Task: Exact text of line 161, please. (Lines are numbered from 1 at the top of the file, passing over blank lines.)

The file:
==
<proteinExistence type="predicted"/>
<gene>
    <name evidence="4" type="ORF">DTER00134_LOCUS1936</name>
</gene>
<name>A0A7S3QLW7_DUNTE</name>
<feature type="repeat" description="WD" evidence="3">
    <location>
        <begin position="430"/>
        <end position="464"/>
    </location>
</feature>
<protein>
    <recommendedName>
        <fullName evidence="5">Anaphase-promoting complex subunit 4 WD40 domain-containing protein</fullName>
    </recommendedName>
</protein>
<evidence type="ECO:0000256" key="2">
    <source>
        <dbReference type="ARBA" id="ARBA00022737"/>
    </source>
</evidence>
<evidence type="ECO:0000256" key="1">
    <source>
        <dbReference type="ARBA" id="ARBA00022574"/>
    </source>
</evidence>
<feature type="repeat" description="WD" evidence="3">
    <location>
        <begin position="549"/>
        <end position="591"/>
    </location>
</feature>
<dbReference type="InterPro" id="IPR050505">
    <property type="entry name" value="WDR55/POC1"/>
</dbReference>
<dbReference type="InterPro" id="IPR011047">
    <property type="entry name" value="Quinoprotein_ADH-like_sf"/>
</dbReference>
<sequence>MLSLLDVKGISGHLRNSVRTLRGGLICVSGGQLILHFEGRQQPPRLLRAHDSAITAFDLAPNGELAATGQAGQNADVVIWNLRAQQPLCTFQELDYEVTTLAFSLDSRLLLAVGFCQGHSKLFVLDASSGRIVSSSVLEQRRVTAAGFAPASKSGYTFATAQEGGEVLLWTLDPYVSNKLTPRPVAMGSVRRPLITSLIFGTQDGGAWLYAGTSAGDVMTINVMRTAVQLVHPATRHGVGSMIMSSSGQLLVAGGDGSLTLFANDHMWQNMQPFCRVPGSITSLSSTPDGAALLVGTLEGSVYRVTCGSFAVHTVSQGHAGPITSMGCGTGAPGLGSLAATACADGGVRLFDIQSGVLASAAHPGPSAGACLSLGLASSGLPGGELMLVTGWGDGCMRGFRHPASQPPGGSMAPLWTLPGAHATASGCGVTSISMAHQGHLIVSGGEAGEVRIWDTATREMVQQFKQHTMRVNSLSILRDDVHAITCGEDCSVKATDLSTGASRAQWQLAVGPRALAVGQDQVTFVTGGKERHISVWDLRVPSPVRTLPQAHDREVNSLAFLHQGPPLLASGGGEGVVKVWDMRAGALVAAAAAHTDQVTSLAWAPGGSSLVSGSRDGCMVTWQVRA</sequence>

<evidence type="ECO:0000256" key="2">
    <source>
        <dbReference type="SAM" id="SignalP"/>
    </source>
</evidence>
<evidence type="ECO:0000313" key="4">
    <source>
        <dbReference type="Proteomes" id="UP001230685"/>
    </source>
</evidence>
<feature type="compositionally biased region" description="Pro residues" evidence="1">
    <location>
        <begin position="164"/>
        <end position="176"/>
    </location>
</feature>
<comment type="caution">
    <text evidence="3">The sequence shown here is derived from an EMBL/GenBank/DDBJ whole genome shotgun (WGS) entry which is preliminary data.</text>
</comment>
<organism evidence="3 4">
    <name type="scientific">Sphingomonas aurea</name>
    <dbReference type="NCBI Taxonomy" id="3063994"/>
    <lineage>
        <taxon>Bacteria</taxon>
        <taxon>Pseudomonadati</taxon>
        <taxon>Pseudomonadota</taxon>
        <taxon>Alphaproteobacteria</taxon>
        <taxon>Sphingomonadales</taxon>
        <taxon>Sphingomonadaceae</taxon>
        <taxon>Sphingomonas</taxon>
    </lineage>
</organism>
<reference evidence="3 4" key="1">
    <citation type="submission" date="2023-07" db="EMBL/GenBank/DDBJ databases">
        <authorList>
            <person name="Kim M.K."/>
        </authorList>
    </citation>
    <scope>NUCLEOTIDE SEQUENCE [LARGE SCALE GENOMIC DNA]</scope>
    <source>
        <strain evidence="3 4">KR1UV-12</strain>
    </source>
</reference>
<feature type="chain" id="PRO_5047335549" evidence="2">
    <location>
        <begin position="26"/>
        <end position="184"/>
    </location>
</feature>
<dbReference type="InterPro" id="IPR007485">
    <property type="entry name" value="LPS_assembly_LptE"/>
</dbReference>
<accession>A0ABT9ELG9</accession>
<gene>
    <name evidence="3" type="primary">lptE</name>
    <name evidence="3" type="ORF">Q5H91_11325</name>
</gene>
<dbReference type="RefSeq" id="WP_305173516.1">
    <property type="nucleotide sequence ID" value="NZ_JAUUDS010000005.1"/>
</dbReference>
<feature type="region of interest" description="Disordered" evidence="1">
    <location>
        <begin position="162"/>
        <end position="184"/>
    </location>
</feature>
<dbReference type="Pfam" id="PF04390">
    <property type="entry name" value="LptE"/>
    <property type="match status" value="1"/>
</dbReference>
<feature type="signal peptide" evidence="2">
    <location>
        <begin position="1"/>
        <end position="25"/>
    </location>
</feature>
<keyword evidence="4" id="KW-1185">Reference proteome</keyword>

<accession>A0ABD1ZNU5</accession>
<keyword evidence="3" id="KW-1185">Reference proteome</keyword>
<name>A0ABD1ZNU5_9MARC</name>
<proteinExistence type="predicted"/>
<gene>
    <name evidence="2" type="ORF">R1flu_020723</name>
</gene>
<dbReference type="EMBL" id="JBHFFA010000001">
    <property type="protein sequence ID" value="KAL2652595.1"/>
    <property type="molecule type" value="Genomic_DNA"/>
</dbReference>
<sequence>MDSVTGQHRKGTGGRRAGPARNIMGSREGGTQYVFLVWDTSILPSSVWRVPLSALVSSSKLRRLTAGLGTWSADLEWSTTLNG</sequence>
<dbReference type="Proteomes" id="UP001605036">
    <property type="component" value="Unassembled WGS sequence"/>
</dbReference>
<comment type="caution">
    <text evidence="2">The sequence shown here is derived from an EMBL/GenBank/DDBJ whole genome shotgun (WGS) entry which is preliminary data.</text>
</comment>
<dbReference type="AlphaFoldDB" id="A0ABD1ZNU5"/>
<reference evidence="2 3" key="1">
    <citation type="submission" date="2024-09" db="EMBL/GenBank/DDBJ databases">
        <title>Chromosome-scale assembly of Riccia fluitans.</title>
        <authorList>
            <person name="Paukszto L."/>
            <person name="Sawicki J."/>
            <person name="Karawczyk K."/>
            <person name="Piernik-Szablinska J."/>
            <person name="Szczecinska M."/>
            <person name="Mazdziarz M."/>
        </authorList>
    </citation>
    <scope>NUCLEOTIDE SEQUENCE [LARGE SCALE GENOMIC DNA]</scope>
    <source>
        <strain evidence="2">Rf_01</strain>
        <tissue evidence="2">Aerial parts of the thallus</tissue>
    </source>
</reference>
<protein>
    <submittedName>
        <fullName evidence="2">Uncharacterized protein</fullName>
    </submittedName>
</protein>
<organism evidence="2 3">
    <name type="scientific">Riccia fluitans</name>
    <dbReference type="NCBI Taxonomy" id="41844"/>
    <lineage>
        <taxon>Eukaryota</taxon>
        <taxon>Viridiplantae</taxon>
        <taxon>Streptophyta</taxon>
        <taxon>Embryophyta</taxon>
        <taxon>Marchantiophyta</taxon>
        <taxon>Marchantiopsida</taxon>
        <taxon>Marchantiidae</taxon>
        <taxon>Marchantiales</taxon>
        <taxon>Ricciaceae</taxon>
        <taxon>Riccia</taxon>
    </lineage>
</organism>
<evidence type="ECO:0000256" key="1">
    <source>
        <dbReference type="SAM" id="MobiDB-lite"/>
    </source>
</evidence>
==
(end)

    <dbReference type="NCBI Taxonomy" id="41844"/>